For Bicyclists, Wearing a Yellow Reflective Jacket Cuts Injuries by up to 55%

Bicycles are involved in many crashes, injuries and deaths, and there should be a focus on preventing these events from happening.

With support from the Danish foundation TrygFonden, the Traffic Research Group at Aalborg University has completed the first randomised controlled trial (RCT) of the safety effect of high-visibility bicycle clothing.

Photo of a cyclist standing out from the crowd, in a bright yellow safety jacket.
Cyclist’s Yellow Safety Jacket. Photo used here by permission of Harry Lahrmann, Associate Professor at Aalborg University.  Photographer: Tor Asbjørn Thirslund

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Grand Rapids, MI, starts a multi-year pedestrian-safety program but does it beg a question?

Kent County, MI, reported 790 crashes involving pedestrians between 2012 and 2015, and more than half of these occurred in Grand Rapids.

Photo of pedestrians crossing the road in very contrasty lighting conditions.
Pedestrians crossing. Copyright image.

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Do the ‘Dutch Reach’ to Avoid Injuring Bicyclists in ‘Dooring’ Incidents

The attached video shows how to reduce a senseless and completely avoidable type of crash that can badly injure or even kill cyclists, in something known as “dooring.” Do what’s known as “the Dutch reach!”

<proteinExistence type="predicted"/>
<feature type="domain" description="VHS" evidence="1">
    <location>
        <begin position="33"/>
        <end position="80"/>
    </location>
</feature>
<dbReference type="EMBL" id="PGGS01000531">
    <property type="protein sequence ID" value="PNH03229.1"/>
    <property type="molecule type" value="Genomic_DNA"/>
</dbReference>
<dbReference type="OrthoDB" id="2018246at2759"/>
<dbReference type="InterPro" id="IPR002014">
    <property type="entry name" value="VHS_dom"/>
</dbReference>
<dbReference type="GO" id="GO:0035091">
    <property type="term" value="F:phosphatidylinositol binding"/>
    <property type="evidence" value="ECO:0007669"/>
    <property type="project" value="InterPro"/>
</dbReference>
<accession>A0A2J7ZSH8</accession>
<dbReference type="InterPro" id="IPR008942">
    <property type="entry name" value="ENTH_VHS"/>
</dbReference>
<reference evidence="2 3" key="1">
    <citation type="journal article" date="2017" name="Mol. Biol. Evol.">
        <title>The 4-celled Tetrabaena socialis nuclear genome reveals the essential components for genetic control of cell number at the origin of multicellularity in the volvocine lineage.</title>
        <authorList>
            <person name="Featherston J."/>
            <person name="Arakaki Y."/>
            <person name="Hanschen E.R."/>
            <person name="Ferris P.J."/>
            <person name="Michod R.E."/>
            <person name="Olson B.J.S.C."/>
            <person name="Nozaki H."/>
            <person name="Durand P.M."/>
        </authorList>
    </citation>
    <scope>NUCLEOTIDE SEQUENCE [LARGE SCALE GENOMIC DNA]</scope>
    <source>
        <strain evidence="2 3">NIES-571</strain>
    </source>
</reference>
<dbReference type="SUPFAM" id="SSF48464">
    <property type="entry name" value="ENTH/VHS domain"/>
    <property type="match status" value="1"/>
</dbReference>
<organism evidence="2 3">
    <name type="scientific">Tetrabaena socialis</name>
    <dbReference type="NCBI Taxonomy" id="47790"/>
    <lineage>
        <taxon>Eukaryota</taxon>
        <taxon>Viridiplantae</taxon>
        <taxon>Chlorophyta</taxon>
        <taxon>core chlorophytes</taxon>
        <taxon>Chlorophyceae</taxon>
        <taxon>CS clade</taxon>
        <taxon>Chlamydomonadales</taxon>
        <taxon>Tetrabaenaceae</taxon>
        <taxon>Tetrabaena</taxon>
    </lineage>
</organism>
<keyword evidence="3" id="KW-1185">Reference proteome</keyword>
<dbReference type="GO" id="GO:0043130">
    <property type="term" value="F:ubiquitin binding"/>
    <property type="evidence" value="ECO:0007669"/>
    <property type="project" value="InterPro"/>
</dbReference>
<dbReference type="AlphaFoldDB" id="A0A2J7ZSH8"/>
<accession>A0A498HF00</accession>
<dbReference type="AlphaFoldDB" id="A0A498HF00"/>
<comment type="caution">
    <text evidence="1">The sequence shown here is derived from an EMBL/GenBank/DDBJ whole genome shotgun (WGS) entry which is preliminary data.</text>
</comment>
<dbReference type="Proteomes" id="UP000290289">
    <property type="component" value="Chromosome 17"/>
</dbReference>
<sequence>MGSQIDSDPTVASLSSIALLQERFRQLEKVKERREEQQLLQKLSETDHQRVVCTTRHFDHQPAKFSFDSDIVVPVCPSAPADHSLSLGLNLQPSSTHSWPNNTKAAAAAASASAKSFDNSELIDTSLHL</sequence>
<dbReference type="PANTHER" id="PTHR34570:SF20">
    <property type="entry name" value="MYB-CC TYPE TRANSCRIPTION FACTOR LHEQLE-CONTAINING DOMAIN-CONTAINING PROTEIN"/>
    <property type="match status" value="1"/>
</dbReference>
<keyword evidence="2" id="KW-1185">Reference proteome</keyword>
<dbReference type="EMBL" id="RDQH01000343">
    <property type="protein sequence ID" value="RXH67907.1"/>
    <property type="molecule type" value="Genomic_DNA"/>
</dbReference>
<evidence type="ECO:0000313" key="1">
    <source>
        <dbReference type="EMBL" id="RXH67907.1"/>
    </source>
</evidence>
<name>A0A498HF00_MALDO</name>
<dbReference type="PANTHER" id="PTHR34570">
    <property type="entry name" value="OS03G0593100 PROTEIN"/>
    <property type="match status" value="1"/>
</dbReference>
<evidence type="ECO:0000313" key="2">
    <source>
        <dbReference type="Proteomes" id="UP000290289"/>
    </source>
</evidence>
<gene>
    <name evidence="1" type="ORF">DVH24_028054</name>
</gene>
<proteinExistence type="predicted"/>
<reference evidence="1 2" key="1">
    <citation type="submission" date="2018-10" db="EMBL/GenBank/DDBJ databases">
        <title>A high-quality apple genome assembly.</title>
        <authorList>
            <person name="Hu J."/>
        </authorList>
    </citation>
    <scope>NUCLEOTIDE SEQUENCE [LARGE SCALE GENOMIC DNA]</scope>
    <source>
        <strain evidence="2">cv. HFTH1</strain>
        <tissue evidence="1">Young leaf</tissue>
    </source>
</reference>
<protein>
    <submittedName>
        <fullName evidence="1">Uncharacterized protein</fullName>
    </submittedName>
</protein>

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Of course, bicyclists can also help themselves by always wearing cycle helmets and remaining alert, undistracted and observant.

Far Too Many Pedestrians are Killed in the USA but it Could be Improved

It is a very saddening fact that pedestrian safety on roads and highways in the USA is well below the standard it should be, and far too many people are killed as a result.

The following was published by NHTSA on Facebook on 7 September, 2017:

  NHTSA  7 hrs
Pedestrian fatalities totaled 5,376 in 2015, up 10% from 2014. Walk on sidewalks whenever they are available.
Photo of pedstrians on a busy crosswalk
NHTSA image

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Terrible New Record Number of Pedestrian Deaths in California

Vulnerable Road Users [VRU] include pedestrians, bicyclists and motorcyclists.  Among these, pedestrians are certainly in very serious danger in California.

Just 10 years ago, 17 percent of California’s roadside [sic] fatalities involved pedestrians. That number has since grown to 25 percent…. According to the California Office of Traffic Safety, preliminary results show a record-high 900 people died [in 2016] across the Golden State – an increase [of more than five percent] from 852 in 2015.

Many experts consider that the use of smartphones, etc., both by drivers and other road users is a major factor in such elevated numbers of road deaths.

There is an interesting, detailed article on this, from the Desert Sun.

Naïve or Inaccurate Claims about Highway Safety Improvements do More Harm than Good

Claims that this-or-that highway safety program or this-or-that new idea has had a profound effect on road deaths are commonly very misleading, and a new claim from Alabama undoubtedly comes into this category.